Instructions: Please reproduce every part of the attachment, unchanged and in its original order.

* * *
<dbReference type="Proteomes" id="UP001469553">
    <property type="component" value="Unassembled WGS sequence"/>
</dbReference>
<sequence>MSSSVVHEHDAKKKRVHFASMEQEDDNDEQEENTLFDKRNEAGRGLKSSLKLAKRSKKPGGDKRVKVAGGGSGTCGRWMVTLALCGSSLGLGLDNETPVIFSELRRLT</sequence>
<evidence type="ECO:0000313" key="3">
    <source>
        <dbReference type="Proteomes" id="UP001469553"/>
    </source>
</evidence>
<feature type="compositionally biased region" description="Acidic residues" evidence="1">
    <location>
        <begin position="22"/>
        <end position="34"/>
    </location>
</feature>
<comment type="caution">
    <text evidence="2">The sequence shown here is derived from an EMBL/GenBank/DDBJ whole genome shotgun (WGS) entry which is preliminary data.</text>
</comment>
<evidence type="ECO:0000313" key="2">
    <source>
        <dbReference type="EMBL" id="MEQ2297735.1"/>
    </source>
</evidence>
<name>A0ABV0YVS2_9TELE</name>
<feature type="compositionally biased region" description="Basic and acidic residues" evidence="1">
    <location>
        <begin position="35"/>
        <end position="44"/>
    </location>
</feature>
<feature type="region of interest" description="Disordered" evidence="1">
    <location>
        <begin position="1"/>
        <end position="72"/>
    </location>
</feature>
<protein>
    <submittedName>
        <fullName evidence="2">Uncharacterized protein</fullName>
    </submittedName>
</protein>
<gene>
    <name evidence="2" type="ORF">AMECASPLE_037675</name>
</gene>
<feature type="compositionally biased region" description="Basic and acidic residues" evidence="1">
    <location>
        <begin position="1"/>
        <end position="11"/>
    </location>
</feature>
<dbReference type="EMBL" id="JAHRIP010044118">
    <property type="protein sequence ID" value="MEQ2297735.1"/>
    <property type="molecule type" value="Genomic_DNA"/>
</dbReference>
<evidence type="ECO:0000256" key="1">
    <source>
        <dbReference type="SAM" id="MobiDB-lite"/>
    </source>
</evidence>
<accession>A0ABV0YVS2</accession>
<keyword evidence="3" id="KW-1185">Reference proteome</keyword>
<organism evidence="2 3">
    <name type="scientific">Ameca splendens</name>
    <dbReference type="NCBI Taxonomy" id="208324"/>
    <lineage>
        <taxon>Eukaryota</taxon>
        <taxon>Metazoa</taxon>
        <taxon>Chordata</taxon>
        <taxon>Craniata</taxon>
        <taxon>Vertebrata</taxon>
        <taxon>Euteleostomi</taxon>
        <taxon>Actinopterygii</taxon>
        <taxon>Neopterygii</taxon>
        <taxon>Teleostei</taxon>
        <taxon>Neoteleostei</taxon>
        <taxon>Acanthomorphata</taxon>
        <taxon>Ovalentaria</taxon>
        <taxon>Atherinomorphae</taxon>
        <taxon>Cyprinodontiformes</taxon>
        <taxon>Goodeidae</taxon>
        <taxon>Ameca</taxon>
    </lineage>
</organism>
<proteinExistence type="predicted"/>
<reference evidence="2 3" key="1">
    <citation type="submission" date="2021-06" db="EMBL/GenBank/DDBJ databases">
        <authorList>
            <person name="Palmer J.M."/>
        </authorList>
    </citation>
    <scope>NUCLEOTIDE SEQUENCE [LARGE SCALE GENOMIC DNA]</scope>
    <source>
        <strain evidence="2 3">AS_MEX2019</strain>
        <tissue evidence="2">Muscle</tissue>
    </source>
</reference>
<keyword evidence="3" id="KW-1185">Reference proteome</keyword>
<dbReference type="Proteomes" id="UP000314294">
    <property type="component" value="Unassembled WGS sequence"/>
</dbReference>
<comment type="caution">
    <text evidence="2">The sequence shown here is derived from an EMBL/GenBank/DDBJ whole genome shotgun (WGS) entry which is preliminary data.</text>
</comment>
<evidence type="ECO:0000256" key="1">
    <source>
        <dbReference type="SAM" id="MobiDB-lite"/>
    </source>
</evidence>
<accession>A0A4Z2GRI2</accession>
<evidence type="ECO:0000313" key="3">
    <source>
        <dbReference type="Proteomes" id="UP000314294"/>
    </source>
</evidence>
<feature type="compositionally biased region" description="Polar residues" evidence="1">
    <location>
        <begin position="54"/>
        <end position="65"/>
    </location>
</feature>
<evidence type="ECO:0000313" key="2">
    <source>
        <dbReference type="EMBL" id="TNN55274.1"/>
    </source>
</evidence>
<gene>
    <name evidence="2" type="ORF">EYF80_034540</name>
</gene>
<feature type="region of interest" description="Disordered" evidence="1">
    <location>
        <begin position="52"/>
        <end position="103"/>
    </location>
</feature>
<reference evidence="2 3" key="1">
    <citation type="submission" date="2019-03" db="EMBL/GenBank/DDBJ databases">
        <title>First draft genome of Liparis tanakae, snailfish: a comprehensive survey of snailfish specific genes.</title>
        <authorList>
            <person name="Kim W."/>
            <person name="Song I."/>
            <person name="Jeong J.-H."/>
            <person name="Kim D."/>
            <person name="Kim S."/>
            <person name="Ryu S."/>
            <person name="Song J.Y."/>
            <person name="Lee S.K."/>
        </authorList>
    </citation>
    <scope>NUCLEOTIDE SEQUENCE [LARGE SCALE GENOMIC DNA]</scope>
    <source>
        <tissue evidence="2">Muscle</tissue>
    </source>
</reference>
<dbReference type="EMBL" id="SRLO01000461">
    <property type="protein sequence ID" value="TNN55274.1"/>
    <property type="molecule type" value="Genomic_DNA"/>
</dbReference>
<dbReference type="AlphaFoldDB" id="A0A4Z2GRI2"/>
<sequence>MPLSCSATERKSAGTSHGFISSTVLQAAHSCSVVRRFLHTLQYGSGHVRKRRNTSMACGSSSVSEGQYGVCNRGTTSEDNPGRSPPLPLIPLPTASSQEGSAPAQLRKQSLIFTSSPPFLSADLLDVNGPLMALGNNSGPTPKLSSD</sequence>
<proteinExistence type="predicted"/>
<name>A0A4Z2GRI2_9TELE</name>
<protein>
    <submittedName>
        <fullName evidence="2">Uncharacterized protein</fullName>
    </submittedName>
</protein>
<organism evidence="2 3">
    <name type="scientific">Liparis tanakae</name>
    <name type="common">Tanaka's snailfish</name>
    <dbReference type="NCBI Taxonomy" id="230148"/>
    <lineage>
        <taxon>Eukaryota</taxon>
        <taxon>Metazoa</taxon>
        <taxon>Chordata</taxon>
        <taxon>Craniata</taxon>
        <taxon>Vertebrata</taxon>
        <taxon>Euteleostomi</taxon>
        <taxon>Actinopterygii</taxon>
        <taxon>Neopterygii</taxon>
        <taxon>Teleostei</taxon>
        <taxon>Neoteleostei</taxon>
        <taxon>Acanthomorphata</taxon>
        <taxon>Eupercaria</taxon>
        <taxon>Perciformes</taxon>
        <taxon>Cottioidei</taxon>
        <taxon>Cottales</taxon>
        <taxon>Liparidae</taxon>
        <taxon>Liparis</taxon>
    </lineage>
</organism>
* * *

<dbReference type="Proteomes" id="UP001469553">
    <property type="component" value="Unassembled WGS sequence"/>
</dbReference>
<sequence>MSSSVVHEHDAKKKRVHFASMEQEDDNDEQEENTLFDKRNEAGRGLKSSLKLAKRSKKPGGDKRVKVAGGGSGTCGRWMVTLALCGSSLGLGLDNETPVIFSELRRLT</sequence>
<evidence type="ECO:0000313" key="3">
    <source>
        <dbReference type="Proteomes" id="UP001469553"/>
    </source>
</evidence>
<feature type="compositionally biased region" description="Acidic residues" evidence="1">
    <location>
        <begin position="22"/>
        <end position="34"/>
    </location>
</feature>
<comment type="caution">
    <text evidence="2">The sequence shown here is derived from an EMBL/GenBank/DDBJ whole genome shotgun (WGS) entry which is preliminary data.</text>
</comment>
<evidence type="ECO:0000313" key="2">
    <source>
        <dbReference type="EMBL" id="MEQ2297735.1"/>
    </source>
</evidence>
<name>A0ABV0YVS2_9TELE</name>
<feature type="compositionally biased region" description="Basic and acidic residues" evidence="1">
    <location>
        <begin position="35"/>
        <end position="44"/>
    </location>
</feature>
<feature type="region of interest" description="Disordered" evidence="1">
    <location>
        <begin position="1"/>
        <end position="72"/>
    </location>
</feature>
<protein>
    <submittedName>
        <fullName evidence="2">Uncharacterized protein</fullName>
    </submittedName>
</protein>
<gene>
    <name evidence="2" type="ORF">AMECASPLE_037675</name>
</gene>
<feature type="compositionally biased region" description="Basic and acidic residues" evidence="1">
    <location>
        <begin position="1"/>
        <end position="11"/>
    </location>
</feature>
<dbReference type="EMBL" id="JAHRIP010044118">
    <property type="protein sequence ID" value="MEQ2297735.1"/>
    <property type="molecule type" value="Genomic_DNA"/>
</dbReference>
<evidence type="ECO:0000256" key="1">
    <source>
        <dbReference type="SAM" id="MobiDB-lite"/>
    </source>
</evidence>
<accession>A0ABV0YVS2</accession>
<keyword evidence="3" id="KW-1185">Reference proteome</keyword>
<organism evidence="2 3">
    <name type="scientific">Ameca splendens</name>
    <dbReference type="NCBI Taxonomy" id="208324"/>
    <lineage>
        <taxon>Eukaryota</taxon>
        <taxon>Metazoa</taxon>
        <taxon>Chordata</taxon>
        <taxon>Craniata</taxon>
        <taxon>Vertebrata</taxon>
        <taxon>Euteleostomi</taxon>
        <taxon>Actinopterygii</taxon>
        <taxon>Neopterygii</taxon>
        <taxon>Teleostei</taxon>
        <taxon>Neoteleostei</taxon>
        <taxon>Acanthomorphata</taxon>
        <taxon>Ovalentaria</taxon>
        <taxon>Atherinomorphae</taxon>
        <taxon>Cyprinodontiformes</taxon>
        <taxon>Goodeidae</taxon>
        <taxon>Ameca</taxon>
    </lineage>
</organism>
<proteinExistence type="predicted"/>
<reference evidence="2 3" key="1">
    <citation type="submission" date="2021-06" db="EMBL/GenBank/DDBJ databases">
        <authorList>
            <person name="Palmer J.M."/>
        </authorList>
    </citation>
    <scope>NUCLEOTIDE SEQUENCE [LARGE SCALE GENOMIC DNA]</scope>
    <source>
        <strain evidence="2 3">AS_MEX2019</strain>
        <tissue evidence="2">Muscle</tissue>
    </source>
</reference>
<keyword evidence="3" id="KW-1185">Reference proteome</keyword>
<dbReference type="Proteomes" id="UP000314294">
    <property type="component" value="Unassembled WGS sequence"/>
</dbReference>
<comment type="caution">
    <text evidence="2">The sequence shown here is derived from an EMBL/GenBank/DDBJ whole genome shotgun (WGS) entry which is preliminary data.</text>
</comment>
<evidence type="ECO:0000256" key="1">
    <source>
        <dbReference type="SAM" id="MobiDB-lite"/>
    </source>
</evidence>
<accession>A0A4Z2GRI2</accession>
<evidence type="ECO:0000313" key="3">
    <source>
        <dbReference type="Proteomes" id="UP000314294"/>
    </source>
</evidence>
<feature type="compositionally biased region" description="Polar residues" evidence="1">
    <location>
        <begin position="54"/>
        <end position="65"/>
    </location>
</feature>
<evidence type="ECO:0000313" key="2">
    <source>
        <dbReference type="EMBL" id="TNN55274.1"/>
    </source>
</evidence>
<gene>
    <name evidence="2" type="ORF">EYF80_034540</name>
</gene>
<feature type="region of interest" description="Disordered" evidence="1">
    <location>
        <begin position="52"/>
        <end position="103"/>
    </location>
</feature>
<reference evidence="2 3" key="1">
    <citation type="submission" date="2019-03" db="EMBL/GenBank/DDBJ databases">
        <title>First draft genome of Liparis tanakae, snailfish: a comprehensive survey of snailfish specific genes.</title>
        <authorList>
            <person name="Kim W."/>
            <person name="Song I."/>
            <person name="Jeong J.-H."/>
            <person name="Kim D."/>
            <person name="Kim S."/>
            <person name="Ryu S."/>
            <person name="Song J.Y."/>
            <person name="Lee S.K."/>
        </authorList>
    </citation>
    <scope>NUCLEOTIDE SEQUENCE [LARGE SCALE GENOMIC DNA]</scope>
    <source>
        <tissue evidence="2">Muscle</tissue>
    </source>
</reference>
<dbReference type="EMBL" id="SRLO01000461">
    <property type="protein sequence ID" value="TNN55274.1"/>
    <property type="molecule type" value="Genomic_DNA"/>
</dbReference>
<dbReference type="AlphaFoldDB" id="A0A4Z2GRI2"/>
<sequence>MPLSCSATERKSAGTSHGFISSTVLQAAHSCSVVRRFLHTLQYGSGHVRKRRNTSMACGSSSVSEGQYGVCNRGTTSEDNPGRSPPLPLIPLPTASSQEGSAPAQLRKQSLIFTSSPPFLSADLLDVNGPLMALGNNSGPTPKLSSD</sequence>
<proteinExistence type="predicted"/>
<name>A0A4Z2GRI2_9TELE</name>
<protein>
    <submittedName>
        <fullName evidence="2">Uncharacterized protein</fullName>
    </submittedName>
</protein>
<organism evidence="2 3">
    <name type="scientific">Liparis tanakae</name>
    <name type="common">Tanaka's snailfish</name>
    <dbReference type="NCBI Taxonomy" id="230148"/>
    <lineage>
        <taxon>Eukaryota</taxon>
        <taxon>Metazoa</taxon>
        <taxon>Chordata</taxon>
        <taxon>Craniata</taxon>
        <taxon>Vertebrata</taxon>
        <taxon>Euteleostomi</taxon>
        <taxon>Actinopterygii</taxon>
        <taxon>Neopterygii</taxon>
        <taxon>Teleostei</taxon>
        <taxon>Neoteleostei</taxon>
        <taxon>Acanthomorphata</taxon>
        <taxon>Eupercaria</taxon>
        <taxon>Perciformes</taxon>
        <taxon>Cottioidei</taxon>
        <taxon>Cottales</taxon>
        <taxon>Liparidae</taxon>
        <taxon>Liparis</taxon>
    </lineage>
</organism>